Sitting at a table in Aromas in his Benson neighborhood, drinking a white chocolate mocha, Gene Poindexter, aka TKO, is more soft-spoken and humbler than his songs and onstage persona would have you believe. Sitting across the table from me wearing a backwards Nebraska hat and a Pepsi t-shirt, he talks about his family, his work and his music.

He said his onstage moniker is derived from the boxing term, technical knockout, but has also been said to mean “True King of Omaha.”

“I don’t really like to use that too much,” he said. “That kind of sounds arrogant.”

While he may not want to sound overly confident, the 34-year-old husband and father of three certainly has every reason to be.

Though he didn’t come on to the Omaha hip-hop scene until 2013, he came out swinging, putting out two albums, “TKOmaha” and “GENEius,” and a mixtape, “God King,” in just over a year.

While he’s been writing his own raps since he was 15 and recording them since he was 24, he was basically just doing it for himself. He said he has over 1,000 songs in his arsenal.

“I just didn’t do anything with them, I didn’t know there was a hip-hop scene,” he said.

TKO said his friend, fellow performer Danell Taylor, started pressuring him to put himself out there a few years ago. The two met while working together at TD Ameritrade and Taylor now runs Small Guy Promotions.

Though he could have started performing a long time ago, TKO said he’s happy with where he’s at.

“I think it was really good timing, because my music had gotten to the point where I was so comfortable with it that it wasn’t like starting out as an amateur.”

TKO said Michael Pointer, aka Saint Mic, another local rapper known for battling, was a pretty big influencer in his decision to start performing. He said he saw one of his battles on YouTube and reached out to him.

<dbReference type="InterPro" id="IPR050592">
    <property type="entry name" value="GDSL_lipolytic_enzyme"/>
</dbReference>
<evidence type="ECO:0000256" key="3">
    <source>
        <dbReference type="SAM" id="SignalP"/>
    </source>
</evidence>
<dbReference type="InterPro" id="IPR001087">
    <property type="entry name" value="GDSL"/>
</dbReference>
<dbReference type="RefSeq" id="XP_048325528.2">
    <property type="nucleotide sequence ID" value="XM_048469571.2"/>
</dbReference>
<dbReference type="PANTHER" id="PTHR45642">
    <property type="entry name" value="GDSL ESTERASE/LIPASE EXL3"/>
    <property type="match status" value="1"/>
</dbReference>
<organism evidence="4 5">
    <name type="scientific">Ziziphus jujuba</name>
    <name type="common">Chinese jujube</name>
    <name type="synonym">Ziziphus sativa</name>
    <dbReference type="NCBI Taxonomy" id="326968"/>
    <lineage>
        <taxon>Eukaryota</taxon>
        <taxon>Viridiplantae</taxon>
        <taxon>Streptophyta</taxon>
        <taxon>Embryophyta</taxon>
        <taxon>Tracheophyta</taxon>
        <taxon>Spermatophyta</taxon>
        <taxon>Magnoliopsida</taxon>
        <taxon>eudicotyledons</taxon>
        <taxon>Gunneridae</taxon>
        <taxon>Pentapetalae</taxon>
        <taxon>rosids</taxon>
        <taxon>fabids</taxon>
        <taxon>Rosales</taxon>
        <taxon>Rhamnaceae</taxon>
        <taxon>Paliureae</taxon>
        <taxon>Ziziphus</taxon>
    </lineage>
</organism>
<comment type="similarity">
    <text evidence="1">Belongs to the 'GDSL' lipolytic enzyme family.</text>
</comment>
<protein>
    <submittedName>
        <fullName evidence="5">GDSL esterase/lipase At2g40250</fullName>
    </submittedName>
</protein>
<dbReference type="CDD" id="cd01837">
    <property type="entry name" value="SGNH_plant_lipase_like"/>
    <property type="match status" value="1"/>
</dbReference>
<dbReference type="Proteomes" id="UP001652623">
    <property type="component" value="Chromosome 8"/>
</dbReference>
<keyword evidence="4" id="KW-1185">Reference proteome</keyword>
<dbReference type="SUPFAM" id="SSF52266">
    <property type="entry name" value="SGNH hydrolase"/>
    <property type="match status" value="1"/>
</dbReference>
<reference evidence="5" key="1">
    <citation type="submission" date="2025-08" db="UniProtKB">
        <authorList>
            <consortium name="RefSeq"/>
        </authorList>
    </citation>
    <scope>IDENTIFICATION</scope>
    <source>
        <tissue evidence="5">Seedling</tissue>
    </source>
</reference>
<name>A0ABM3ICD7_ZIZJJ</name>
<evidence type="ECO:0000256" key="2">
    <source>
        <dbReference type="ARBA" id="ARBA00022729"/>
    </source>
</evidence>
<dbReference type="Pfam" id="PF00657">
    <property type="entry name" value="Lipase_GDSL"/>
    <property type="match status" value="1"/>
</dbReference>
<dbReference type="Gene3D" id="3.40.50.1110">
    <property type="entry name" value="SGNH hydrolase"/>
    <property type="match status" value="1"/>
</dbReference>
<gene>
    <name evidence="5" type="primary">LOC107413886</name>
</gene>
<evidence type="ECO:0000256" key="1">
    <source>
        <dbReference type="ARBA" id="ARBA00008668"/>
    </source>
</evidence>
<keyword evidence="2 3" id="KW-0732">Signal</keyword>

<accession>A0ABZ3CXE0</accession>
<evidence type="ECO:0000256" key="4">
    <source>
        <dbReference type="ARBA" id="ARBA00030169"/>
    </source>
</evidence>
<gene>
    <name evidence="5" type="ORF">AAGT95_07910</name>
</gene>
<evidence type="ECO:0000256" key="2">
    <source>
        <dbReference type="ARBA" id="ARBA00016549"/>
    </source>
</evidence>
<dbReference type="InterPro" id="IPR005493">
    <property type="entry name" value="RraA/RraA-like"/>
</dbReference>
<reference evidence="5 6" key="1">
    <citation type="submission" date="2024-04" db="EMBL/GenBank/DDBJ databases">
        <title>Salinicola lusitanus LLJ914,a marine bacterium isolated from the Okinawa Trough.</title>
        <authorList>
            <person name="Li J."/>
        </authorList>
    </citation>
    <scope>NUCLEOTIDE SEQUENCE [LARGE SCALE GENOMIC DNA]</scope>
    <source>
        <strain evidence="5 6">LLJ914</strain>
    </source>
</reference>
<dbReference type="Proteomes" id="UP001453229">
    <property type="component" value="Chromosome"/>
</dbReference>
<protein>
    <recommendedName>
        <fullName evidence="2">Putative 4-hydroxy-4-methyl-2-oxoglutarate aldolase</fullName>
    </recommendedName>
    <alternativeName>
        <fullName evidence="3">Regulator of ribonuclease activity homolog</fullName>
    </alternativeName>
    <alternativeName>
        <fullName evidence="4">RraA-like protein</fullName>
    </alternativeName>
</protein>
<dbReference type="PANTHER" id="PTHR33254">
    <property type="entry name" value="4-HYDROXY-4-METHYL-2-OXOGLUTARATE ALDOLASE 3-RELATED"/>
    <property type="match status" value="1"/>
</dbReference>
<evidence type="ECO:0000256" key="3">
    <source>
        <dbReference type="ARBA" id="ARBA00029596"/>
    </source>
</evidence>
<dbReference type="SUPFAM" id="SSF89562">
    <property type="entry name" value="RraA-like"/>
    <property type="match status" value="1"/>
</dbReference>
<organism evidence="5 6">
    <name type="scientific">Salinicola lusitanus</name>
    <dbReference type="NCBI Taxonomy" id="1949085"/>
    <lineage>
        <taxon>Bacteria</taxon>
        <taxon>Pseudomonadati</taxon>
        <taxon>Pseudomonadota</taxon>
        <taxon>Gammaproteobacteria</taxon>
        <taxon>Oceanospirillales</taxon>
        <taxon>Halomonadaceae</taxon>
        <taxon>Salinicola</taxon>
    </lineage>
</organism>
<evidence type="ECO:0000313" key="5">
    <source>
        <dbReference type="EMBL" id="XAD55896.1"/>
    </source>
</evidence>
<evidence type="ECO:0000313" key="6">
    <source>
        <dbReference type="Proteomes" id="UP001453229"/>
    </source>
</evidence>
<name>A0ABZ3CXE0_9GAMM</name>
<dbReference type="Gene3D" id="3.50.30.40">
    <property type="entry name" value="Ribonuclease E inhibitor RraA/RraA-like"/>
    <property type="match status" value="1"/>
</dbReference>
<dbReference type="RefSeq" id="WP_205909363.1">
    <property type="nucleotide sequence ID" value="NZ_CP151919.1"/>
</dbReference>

“I reached out to him, and he invited me to a show,” he said. “Ever since then, I’ve been to every single show I could go to.”

Seeing one of TKO’s shows, most people probably wouldn’t realize he’s only been performing for a couple years. He seems confident and comfortable in his own skin while onstage, talking to the audience and sometimes cracking jokes.

His performance at the Slowdown for The Screamer’s Ball was short, but it made an impact. Even though most of the crowd wasn’t really there for a rap show, by the third song, a look around the room confirmed that the crowd was feeling it.

“I really like this,” said a friend of mine, in a voice laced with surprise.

TKO said he’s worked really hard to make music he considers good and he’s working hard for the music scene here in Omaha. Despite the recent shooting at Slowdown, just a couple weeks after his performance at the ball, he said there’s never been an incident like that at one of his more than 50 shows.

“There’s a lot of good music out here. I’d like these shows to really become something,” he said. “There’s a lot of people, family guys, guys that work hard and love what they do that are putting out really positive shows.”

“Just come to one show,” he said. “I guarantee you’ll want to come back.”

*TKO has an upcoming show at The Waiting Room on Thursday, Dec. 17th and his new album, “The Punisher,” is now available online at

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